Alexander Ferguson 5:39
it can still be a 2d experience, if they don’t have a headset, or they don’t want to use their phone, they can still review it together.
Gabe Paez 5:44
Exactly. But even with a 2d experience that everyone has their own point of view in the space and can move through the space freely.
Alexander Ferguson 5:53
Do you feel that virtual reality augmented reality have mature? Or is it still way to go?
Gabe Paez 5:59
Up? Well, it depends on your definition of maturity, for sure they have mature, like the speed of iteration on virtual reality is just insane in the three and a half years, I mean, even before I was working in VR, but you know, in the past five years, I would say it’s just amazing how far we’ve come in terms of the hardware, the capabilities, the speed of the technology, being deployed, features, and just base usability improvements. At this point, you know, a lot of it is driving toward a combination of features and, but more importantly, just usability and stability, we need to be and we are driving toward that point where you just put the headset on and it works like that’s, it seems really quaint to just focus on that. And but deploying, I’m always thrilled any features that are deployed around just putting that headset on and having it work instantly, are terrific for me.
Alexander Ferguson 7:00
What’s your business model? Is it simply like a subscription? SAS monthly model? What’s What does that look like?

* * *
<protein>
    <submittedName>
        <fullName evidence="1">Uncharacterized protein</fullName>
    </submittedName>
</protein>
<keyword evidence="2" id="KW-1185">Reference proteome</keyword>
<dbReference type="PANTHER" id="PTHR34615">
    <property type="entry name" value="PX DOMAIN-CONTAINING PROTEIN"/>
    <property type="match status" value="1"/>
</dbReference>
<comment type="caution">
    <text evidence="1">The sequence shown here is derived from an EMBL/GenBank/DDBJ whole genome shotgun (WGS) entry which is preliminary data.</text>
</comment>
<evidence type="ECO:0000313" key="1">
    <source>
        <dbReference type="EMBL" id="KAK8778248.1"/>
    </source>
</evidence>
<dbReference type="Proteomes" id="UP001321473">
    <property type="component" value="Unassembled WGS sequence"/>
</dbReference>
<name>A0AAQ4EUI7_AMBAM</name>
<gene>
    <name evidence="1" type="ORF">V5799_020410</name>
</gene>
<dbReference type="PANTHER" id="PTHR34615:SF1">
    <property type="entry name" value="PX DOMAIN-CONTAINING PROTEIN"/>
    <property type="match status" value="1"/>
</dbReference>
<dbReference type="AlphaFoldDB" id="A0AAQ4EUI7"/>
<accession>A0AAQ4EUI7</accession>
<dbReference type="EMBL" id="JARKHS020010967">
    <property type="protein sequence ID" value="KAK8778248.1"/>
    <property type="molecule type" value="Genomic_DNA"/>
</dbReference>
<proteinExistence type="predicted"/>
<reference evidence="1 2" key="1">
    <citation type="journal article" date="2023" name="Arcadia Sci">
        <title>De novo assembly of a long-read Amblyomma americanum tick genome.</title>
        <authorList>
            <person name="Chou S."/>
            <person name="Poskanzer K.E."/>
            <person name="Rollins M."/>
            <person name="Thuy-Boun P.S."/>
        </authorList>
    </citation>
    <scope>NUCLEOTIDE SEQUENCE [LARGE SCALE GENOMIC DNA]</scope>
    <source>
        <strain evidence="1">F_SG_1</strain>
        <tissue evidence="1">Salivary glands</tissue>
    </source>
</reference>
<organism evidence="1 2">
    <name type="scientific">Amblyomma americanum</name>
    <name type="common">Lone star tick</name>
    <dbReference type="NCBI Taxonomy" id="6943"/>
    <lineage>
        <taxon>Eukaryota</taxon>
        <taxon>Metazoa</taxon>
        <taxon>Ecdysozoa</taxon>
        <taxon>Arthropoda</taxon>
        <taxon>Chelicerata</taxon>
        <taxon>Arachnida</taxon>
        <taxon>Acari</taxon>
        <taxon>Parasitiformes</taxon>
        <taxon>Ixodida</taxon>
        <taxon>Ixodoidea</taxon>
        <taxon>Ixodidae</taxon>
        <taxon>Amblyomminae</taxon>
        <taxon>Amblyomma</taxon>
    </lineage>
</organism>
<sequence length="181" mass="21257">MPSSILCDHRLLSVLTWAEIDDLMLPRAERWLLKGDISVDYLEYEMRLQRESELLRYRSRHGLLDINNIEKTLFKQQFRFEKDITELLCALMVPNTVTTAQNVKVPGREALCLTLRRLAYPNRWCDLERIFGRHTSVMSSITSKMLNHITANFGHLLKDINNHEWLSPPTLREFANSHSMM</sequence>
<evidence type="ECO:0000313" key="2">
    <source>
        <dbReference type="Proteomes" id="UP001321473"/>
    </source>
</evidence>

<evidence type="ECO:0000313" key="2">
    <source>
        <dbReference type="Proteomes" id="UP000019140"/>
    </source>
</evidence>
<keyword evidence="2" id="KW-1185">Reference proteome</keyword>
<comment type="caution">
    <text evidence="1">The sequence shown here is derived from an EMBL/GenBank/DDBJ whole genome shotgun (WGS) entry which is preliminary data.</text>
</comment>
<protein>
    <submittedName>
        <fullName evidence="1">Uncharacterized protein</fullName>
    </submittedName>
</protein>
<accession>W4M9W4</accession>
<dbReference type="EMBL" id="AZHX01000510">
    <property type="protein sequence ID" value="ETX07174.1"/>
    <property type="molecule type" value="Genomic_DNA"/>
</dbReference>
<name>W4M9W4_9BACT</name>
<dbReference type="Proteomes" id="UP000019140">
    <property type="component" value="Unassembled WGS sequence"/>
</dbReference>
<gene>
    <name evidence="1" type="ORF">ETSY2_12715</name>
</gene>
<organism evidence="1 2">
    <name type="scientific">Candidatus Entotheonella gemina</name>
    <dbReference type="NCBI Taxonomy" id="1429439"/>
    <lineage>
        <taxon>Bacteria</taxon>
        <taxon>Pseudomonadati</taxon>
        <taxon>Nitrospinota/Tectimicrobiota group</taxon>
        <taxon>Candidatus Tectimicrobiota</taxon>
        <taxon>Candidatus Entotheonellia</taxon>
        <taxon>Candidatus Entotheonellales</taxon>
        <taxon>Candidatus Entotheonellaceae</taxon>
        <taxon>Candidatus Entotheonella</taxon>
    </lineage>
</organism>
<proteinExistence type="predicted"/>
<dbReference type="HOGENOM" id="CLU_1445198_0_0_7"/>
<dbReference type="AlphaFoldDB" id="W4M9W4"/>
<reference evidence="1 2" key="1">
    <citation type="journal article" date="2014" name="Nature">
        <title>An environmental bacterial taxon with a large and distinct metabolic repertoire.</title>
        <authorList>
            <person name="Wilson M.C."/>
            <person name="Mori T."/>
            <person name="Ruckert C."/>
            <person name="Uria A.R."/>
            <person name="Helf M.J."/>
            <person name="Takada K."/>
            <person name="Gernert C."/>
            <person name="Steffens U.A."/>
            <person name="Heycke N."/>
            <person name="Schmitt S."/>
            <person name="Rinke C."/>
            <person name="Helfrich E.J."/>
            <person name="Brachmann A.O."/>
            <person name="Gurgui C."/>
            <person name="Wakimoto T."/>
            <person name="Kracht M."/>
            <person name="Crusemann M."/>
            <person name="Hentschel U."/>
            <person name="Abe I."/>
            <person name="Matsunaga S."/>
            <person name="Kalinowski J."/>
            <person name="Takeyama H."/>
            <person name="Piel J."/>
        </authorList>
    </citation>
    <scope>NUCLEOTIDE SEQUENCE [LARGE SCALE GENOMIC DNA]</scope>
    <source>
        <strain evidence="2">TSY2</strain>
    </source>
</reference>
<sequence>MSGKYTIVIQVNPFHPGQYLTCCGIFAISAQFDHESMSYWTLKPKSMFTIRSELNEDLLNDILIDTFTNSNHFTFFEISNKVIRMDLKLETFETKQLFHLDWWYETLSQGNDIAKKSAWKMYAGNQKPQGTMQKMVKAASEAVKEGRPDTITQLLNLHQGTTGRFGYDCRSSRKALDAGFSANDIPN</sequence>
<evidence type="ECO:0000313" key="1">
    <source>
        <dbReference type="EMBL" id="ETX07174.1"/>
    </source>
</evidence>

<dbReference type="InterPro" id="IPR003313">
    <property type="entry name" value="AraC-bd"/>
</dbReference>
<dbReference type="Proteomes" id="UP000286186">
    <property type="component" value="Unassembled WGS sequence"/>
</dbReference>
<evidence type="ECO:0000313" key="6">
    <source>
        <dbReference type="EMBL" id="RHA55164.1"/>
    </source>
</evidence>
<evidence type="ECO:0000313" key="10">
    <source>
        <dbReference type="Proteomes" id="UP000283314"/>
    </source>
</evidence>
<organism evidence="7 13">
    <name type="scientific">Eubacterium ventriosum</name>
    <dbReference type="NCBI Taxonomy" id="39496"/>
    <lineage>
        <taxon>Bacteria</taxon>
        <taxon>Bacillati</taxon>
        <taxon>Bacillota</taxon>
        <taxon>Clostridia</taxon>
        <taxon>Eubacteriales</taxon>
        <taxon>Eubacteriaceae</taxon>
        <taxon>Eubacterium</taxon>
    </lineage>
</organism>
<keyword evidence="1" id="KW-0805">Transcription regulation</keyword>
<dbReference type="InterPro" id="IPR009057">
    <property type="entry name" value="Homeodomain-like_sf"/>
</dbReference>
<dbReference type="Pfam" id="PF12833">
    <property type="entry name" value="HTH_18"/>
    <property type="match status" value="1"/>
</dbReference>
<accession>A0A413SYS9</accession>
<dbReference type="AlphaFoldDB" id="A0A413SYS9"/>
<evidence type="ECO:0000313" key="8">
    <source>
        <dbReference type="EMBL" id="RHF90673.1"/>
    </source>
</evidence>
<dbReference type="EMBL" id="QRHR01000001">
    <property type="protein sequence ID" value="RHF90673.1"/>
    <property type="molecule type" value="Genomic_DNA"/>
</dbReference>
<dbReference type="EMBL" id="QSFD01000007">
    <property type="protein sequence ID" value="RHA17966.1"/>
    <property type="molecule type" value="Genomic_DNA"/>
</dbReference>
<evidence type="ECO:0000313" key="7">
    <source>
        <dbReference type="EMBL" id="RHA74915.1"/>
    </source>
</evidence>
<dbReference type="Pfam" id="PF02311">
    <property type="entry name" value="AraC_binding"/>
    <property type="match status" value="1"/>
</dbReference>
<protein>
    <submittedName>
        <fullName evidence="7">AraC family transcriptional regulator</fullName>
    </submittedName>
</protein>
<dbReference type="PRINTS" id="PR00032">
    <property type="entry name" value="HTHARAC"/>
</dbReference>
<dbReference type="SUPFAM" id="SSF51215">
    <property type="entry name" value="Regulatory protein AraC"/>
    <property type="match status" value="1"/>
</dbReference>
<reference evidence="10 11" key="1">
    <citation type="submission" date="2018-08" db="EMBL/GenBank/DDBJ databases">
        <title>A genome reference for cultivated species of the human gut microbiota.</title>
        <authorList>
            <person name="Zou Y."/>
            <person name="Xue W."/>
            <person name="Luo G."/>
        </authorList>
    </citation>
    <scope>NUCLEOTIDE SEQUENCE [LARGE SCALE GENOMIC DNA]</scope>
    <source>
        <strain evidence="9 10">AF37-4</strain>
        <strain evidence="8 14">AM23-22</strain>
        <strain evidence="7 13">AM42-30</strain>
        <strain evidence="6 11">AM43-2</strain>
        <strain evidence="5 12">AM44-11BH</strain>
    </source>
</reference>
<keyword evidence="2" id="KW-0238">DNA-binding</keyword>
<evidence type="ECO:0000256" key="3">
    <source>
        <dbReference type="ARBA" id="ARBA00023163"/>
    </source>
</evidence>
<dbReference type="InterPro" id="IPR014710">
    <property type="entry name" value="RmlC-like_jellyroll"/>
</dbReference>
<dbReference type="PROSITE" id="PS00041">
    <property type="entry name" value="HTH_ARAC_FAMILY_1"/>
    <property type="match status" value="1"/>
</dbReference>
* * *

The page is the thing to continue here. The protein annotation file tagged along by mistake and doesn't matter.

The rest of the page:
Gabe Paez 7:06
Yeah, so we it’s a per seat licensing model. And so you pay, it’s team based. So you have your company team, and there’s a payment method attached to that team. And then you just pay per seat on the team.
Alexander Ferguson 7:21
Gotcha. And then you can invite other guests in to the
Gabe Paez 7:24
exactly, you would you invite guests, you can invite viewers, you can invite other team members, editors, contractors, there are different, there’s a whole content management and sharing part of the wild as well. That often gets less attention. But it’s really crucial to honestly like deploying it over a lot of different projects and the complexities complexities they’re in. But basically, you have a lot of control, sort of like Google Drive, or something where you can selectively share different content with people both inside and external to your organization. And then they come into your team, and they have access to that stuff, whether that’s a space or a collection of products, or doors or whatever.